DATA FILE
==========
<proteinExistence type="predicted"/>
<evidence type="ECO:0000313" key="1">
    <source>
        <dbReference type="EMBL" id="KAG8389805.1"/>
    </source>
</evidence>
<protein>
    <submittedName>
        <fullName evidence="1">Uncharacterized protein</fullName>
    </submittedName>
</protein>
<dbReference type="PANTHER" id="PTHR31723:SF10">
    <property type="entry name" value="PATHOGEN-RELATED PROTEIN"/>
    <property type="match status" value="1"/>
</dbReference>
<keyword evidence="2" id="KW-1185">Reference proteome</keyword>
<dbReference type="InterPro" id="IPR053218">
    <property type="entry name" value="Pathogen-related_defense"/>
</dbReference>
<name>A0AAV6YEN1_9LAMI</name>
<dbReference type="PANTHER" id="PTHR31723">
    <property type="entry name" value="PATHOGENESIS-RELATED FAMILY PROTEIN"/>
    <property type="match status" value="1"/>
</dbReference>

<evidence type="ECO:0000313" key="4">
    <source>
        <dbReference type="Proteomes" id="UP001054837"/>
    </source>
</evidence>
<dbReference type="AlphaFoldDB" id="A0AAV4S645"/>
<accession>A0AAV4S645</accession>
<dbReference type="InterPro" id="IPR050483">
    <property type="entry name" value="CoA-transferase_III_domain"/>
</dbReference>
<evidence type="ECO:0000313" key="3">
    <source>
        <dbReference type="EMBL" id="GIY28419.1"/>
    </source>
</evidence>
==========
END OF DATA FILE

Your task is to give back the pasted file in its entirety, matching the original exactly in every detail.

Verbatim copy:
<proteinExistence type="predicted"/>
<evidence type="ECO:0000313" key="1">
    <source>
        <dbReference type="EMBL" id="KAG8389805.1"/>
    </source>
</evidence>
<protein>
    <submittedName>
        <fullName evidence="1">Uncharacterized protein</fullName>
    </submittedName>
</protein>
<dbReference type="PANTHER" id="PTHR31723:SF10">
    <property type="entry name" value="PATHOGEN-RELATED PROTEIN"/>
    <property type="match status" value="1"/>
</dbReference>
<keyword evidence="2" id="KW-1185">Reference proteome</keyword>
<dbReference type="InterPro" id="IPR053218">
    <property type="entry name" value="Pathogen-related_defense"/>
</dbReference>
<name>A0AAV6YEN1_9LAMI</name>
<dbReference type="PANTHER" id="PTHR31723">
    <property type="entry name" value="PATHOGENESIS-RELATED FAMILY PROTEIN"/>
    <property type="match status" value="1"/>
</dbReference>

<evidence type="ECO:0000313" key="4">
    <source>
        <dbReference type="Proteomes" id="UP001054837"/>
    </source>
</evidence>
<dbReference type="AlphaFoldDB" id="A0AAV4S645"/>
<accession>A0AAV4S645</accession>
<dbReference type="InterPro" id="IPR050483">
    <property type="entry name" value="CoA-transferase_III_domain"/>
</dbReference>
<evidence type="ECO:0000313" key="3">
    <source>
        <dbReference type="EMBL" id="GIY28419.1"/>
    </source>
</evidence>